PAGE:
Mutation affecting the 12th amino acid of the c-Ha-ras oncogene product occurs infrequently in human cancer

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Abstract

A point mutation alters the 12th amino acid of the c-Ha-ras oncogene product p21 in a human bladder cancer cell line. This is, at present, the only mutation known to result in a human transforming gene. This mutation may therefore represent a possible target for mutagenesis leading to carcinogenesis in humans. By means of restriction enzyme analysis, 29 human cancers, including 20 primary tumor tissues, derived from organs commonly exposed to environmental carcinogens, were tested for the presence of this mutation. None of ten primary bladder carcinomas exhibited the mutation; nor did nine colon carcinomas or ten carcinomas of the lung. Thus the point mutation affecting the 12th amino acid of the c-Ha-ras gene product, while a valuable model for carcinogenesis, does not appear to play a role in the development of most human epithelial cancers of the bladder, colon, or lung.

Original languageEnglish (US)
Pages (from-to)1175-1177
Number of pages3
JournalScience
Volume220
Issue number4602
StatePublished - 1983

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ras Genes
Oncogene Proteins
Amino Acids
Mutation
Carcinoma
Point Mutation
Urinary Bladder Neoplasms
Oncogene Protein p21(ras)
Neoplasms
Carcinogenesis
Environmental Carcinogens
ras Proteins
Restriction Mapping
Human Development
Oncogenes
Mutagenesis
Colonic Neoplasms
Lung Neoplasms
Colon
Urinary Bladder

ASJC Scopus subject areas

  • General

Cite this

@article{1938505915b14a5e8b1adfd8e0dc32b1,
title = "Mutation affecting the 12th amino acid of the c-Ha-ras oncogene product occurs infrequently in human cancer",
abstract = "A point mutation alters the 12th amino acid of the c-Ha-ras oncogene product p21 in a human bladder cancer cell line. This is, at present, the only mutation known to result in a human transforming gene. This mutation may therefore represent a possible target for mutagenesis leading to carcinogenesis in humans. By means of restriction enzyme analysis, 29 human cancers, including 20 primary tumor tissues, derived from organs commonly exposed to environmental carcinogens, were tested for the presence of this mutation. None of ten primary bladder carcinomas exhibited the mutation; nor did nine colon carcinomas or ten carcinomas of the lung. Thus the point mutation affecting the 12th amino acid of the c-Ha-ras gene product, while a valuable model for carcinogenesis, does not appear to play a role in the development of most human epithelial cancers of the bladder, colon, or lung.",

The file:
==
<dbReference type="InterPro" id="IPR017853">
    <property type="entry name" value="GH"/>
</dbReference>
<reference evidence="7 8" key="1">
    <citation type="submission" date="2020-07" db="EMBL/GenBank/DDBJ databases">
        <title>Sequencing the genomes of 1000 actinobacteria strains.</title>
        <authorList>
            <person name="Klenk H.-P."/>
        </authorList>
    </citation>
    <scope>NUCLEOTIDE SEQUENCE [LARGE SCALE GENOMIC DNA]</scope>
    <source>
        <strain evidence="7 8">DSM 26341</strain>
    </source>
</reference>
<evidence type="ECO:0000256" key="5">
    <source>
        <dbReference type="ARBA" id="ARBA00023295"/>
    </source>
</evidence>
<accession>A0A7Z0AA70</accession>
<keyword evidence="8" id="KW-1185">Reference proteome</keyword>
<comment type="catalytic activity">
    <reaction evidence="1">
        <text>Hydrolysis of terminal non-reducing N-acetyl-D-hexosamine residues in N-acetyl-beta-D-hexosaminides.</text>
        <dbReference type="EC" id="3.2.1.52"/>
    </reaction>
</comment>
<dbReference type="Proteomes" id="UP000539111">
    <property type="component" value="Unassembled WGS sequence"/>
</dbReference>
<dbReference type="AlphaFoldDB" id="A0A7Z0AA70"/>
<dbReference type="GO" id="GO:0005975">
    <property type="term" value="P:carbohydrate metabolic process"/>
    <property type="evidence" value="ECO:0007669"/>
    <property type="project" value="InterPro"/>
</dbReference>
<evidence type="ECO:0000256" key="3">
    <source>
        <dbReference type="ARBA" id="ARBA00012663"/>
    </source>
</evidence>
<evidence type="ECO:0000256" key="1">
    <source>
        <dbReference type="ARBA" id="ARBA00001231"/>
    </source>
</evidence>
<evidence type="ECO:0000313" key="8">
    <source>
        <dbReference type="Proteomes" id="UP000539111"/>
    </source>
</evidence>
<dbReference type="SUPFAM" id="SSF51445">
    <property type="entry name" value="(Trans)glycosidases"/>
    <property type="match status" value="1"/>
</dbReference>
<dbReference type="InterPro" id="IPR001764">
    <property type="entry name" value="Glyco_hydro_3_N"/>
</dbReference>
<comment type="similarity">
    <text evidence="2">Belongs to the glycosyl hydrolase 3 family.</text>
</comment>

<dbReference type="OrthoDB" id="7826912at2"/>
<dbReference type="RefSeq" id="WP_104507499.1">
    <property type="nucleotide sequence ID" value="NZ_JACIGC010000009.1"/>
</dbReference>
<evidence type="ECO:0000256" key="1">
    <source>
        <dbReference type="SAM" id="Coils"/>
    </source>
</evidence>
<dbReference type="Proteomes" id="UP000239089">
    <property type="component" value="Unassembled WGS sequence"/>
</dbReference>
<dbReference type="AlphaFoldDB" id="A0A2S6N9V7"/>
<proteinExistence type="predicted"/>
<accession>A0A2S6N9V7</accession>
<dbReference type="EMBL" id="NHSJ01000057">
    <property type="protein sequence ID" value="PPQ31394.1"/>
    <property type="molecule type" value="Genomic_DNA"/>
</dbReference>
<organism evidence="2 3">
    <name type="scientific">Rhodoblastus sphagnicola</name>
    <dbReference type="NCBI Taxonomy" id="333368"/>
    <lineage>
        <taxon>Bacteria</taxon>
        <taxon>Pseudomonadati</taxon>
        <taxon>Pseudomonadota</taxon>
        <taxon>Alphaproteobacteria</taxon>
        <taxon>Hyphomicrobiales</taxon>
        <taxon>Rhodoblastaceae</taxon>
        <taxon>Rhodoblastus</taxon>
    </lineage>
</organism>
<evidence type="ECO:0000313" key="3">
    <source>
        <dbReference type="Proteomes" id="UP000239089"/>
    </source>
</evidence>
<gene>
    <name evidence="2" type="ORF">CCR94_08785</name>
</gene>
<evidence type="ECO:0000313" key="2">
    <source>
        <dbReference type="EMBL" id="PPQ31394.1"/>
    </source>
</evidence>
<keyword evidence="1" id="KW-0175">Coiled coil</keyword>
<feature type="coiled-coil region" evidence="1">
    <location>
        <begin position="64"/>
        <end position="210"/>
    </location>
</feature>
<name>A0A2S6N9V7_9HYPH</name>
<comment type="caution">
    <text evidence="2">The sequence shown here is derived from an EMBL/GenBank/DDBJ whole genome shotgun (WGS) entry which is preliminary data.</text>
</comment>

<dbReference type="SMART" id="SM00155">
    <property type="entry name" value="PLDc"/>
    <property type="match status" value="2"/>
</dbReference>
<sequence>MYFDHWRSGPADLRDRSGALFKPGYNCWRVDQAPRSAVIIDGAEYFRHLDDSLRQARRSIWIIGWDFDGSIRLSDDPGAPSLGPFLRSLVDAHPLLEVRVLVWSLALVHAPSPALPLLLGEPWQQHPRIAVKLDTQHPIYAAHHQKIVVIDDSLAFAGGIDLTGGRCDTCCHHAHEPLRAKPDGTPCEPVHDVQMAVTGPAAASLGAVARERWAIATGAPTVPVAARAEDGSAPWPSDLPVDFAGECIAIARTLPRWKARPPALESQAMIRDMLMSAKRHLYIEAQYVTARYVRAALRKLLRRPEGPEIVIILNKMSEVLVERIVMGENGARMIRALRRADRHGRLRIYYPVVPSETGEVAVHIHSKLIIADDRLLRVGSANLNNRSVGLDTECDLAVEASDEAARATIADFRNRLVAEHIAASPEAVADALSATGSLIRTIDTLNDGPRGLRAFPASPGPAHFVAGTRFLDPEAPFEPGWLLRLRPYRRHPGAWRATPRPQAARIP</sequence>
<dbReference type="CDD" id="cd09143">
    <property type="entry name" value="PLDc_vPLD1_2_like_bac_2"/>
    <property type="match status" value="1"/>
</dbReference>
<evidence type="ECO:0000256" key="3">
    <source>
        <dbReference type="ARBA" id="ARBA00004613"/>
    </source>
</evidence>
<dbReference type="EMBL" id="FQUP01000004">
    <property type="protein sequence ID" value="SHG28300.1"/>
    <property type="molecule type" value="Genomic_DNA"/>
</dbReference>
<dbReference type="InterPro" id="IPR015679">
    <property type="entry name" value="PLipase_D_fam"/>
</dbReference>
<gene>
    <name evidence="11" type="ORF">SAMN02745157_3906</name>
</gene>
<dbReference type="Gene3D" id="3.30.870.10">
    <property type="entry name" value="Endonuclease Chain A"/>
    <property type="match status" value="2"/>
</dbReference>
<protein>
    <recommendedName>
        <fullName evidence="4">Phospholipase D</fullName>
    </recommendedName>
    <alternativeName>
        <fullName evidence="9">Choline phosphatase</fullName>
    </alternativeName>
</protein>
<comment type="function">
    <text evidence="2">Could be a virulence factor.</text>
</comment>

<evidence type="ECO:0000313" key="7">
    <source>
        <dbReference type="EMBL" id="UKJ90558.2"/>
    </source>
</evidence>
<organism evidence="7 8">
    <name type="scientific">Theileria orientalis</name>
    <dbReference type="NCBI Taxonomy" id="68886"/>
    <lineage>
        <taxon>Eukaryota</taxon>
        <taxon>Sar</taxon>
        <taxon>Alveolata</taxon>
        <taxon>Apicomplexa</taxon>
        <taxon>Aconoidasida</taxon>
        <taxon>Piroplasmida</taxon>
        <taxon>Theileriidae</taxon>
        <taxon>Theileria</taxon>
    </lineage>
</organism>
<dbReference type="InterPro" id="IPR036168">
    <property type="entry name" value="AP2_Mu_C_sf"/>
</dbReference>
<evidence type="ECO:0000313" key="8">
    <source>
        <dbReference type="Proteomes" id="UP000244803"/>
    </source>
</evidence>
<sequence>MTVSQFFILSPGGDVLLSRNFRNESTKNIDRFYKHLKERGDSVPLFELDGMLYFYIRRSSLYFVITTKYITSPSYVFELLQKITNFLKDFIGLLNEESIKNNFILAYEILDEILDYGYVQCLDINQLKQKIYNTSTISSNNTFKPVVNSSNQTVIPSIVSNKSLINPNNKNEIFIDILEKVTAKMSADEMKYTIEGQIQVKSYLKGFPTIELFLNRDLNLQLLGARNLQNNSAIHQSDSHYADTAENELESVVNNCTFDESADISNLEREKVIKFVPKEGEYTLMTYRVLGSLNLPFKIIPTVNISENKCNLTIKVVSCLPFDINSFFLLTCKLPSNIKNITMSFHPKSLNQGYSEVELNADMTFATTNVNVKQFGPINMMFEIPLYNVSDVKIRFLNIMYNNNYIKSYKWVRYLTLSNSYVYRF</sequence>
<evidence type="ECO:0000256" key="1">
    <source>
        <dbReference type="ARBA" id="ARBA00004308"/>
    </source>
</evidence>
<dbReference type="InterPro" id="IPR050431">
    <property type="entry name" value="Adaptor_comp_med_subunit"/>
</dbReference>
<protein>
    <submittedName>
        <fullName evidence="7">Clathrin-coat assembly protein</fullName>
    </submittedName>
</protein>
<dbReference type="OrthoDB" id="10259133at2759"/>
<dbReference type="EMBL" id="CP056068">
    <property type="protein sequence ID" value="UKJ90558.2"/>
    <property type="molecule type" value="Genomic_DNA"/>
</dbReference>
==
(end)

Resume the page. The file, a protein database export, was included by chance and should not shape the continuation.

author = "Feinberg, {Andrew P} and Bert Vogelstein and Droller, {Michael J.} and Baylin, {Stephen B} and Nelkin, {Barry D}",
year = "1983",
language = "English (US)",
volume = "220",
pages = "1175--1177",
journal = "Science",
issn = "0036-8075",
publisher = "American Association for the Advancement of Science",
number = "4602",

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TY - JOUR

T1 - Mutation affecting the 12th amino acid of the c-Ha-ras oncogene product occurs infrequently in human cancer

AU - Feinberg, Andrew P

AU - Vogelstein, Bert

AU - Droller, Michael J.

AU - Baylin, Stephen B

AU - Nelkin, Barry D

PY - 1983

Y1 - 1983

N2 - A point mutation alters the 12th amino acid of the c-Ha-ras oncogene product p21 in a human bladder cancer cell line. This is, at present, the only mutation known to result in a human transforming gene. This mutation may therefore represent a possible target for mutagenesis leading to carcinogenesis in humans. By means of restriction enzyme analysis, 29 human cancers, including 20 primary tumor tissues, derived from organs commonly exposed to environmental carcinogens, were tested for the presence of this mutation. None of ten primary bladder carcinomas exhibited the mutation; nor did nine colon carcinomas or ten carcinomas of the lung. Thus the point mutation affecting the 12th amino acid of the c-Ha-ras gene product, while a valuable model for carcinogenesis, does not appear to play a role in the development of most human epithelial cancers of the bladder, colon, or lung.

AB - A point mutation alters the 12th amino acid of the c-Ha-ras oncogene product p21 in a human bladder cancer cell line. This is, at present, the only mutation known to result in a human transforming gene. This mutation may therefore represent a possible target for mutagenesis leading to carcinogenesis in humans. By means of restriction enzyme analysis, 29 human cancers, including 20 primary tumor tissues, derived from organs commonly exposed to environmental carcinogens, were tested for the presence of this mutation. None of ten primary bladder carcinomas exhibited the mutation; nor did nine colon carcinomas or ten carcinomas of the lung. Thus the point mutation affecting the 12th amino acid of the c-Ha-ras gene product, while a valuable model for carcinogenesis, does not appear to play a role in the development of most human epithelial cancers of the bladder, colon, or lung.

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